By ITIL® from Experience©
Support from the Chief Information Officer (CIO) may be required depending on the nature and impact of the change. Even if people, process, technology and governance are impacted it is the breadth and depth of the change that determines if support from the CIO is required. Three scenarios related to procurement will be used as illustrations.
In the first scenario the IT organization needs to amend a supply contract to offer additional devices to users. As a result the procurement, build and deployment process(es) may also need to change. Although this can be a significant change to the people involved as they need to learn a new technology and procedures, it usually does not need the support of the CIO to succeed since the fundamental aspect of the business model is not changing. For the organization, the change is within its current frame of reference or framework. The breath is not wide and the depth is not profound.
For the second scenario, the organization decides to re-engineer, end-to-end the device procurement process. The work will change the process from the time IT receives the request to the invoice payment by the Corporate Finance group. Given that the breath of the change spans two divisions (IT and Finance) and several operational units, it is easy for people to have a different interpretation of the desired end-state. Therefore, the CIO, the Chief Financial Officer (CFO) and management support is advisable to ensure that everyone, at all levels works to the same vision and objective(s).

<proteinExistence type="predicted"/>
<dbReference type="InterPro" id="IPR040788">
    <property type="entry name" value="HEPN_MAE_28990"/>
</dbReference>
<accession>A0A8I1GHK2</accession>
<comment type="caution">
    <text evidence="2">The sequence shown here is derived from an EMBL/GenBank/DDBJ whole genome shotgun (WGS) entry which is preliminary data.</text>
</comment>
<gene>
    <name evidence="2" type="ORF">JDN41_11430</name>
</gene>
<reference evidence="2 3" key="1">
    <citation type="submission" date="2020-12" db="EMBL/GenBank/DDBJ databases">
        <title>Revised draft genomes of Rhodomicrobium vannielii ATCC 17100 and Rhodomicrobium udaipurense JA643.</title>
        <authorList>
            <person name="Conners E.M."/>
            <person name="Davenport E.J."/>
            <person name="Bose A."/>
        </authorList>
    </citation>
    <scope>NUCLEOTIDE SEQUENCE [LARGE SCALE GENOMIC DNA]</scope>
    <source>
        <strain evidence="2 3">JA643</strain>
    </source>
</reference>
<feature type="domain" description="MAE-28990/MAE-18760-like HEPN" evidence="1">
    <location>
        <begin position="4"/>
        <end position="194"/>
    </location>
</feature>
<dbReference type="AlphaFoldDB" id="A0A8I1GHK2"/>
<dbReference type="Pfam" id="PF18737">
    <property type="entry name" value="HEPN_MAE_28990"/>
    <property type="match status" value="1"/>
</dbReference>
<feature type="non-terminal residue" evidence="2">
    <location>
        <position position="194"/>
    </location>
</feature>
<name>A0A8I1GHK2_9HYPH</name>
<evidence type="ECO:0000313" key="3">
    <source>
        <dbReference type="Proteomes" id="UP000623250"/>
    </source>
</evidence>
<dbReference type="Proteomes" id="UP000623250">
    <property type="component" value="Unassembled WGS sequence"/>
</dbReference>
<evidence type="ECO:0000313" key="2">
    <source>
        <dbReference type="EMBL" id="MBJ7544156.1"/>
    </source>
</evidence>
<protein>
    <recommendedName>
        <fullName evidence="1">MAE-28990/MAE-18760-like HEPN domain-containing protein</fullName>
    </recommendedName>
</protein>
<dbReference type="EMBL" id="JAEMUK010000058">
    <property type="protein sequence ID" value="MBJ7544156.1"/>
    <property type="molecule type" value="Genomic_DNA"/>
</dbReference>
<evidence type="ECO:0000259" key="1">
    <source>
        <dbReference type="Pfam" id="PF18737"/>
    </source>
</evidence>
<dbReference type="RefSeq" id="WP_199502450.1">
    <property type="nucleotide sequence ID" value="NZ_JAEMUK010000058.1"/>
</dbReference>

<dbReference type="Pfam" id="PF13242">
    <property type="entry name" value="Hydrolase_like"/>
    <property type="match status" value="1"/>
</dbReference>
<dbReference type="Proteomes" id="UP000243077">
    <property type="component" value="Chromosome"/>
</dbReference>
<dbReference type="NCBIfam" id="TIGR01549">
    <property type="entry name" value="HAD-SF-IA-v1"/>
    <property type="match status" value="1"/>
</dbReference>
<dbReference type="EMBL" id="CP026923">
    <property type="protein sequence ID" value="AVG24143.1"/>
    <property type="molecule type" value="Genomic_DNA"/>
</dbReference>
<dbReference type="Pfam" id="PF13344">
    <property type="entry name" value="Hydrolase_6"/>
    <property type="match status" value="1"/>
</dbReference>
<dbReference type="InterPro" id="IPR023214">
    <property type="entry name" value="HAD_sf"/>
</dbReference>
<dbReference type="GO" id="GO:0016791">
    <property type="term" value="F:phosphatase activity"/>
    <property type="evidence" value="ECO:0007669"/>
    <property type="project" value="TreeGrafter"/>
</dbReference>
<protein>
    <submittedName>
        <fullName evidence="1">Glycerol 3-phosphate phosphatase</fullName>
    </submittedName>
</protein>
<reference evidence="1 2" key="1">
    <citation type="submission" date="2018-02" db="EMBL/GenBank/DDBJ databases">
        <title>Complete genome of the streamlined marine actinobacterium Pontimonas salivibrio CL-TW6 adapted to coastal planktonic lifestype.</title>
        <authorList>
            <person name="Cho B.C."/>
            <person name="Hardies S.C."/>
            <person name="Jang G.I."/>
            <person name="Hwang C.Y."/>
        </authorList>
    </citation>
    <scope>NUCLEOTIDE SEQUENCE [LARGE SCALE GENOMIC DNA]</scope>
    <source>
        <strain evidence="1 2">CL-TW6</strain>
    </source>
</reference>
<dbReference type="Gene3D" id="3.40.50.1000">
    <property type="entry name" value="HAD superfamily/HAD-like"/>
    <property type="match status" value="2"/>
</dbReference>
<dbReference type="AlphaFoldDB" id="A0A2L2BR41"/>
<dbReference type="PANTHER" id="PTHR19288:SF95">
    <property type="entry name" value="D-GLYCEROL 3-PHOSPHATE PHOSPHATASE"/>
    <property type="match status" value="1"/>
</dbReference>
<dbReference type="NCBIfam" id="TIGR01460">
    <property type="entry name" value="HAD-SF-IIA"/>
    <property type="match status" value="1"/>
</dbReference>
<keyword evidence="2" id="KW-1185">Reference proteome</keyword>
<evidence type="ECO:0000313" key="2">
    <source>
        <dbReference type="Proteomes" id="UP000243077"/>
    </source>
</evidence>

Thirdly, the organization decides to change the workstation and device procurement by outsourcing the entire process or to allow Bring-Your-Own-Device (BYOD). If the organization traditionally performed all the procurement, configuration and support of devices internally with unionized workers the CIO and even perhaps the support of the Chief Executive Officer (CEO) may be required. Leadership and support for this transition will be required as it changes the fundamental way of doing business impacting both the tactical and operational frameworks of the organization. This change is deep as it affects values (in-house vs outsourcing) and beliefs (someone can do it better and/or cheaper than us).
Look at the change you are trying to accomplish. If the change has a lot of breath, depth or changes people's frame of reference, CIO and management support is required for success. Nonetheless, this support is only one element to consider for a successful change. Keep in mind that "The complexity and difficulty of the [change] process increase significantly at each new level of depth and breath, and diagnosis requires its own techniques to drive the change." 1
Last updated on: 2016-02-25
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The breadth and depth of change is discussed in "Fast Forward: Organizational Change in 100 Days" by Elspeth J. Murray, Peter R. Richardson, 2002, p. 25
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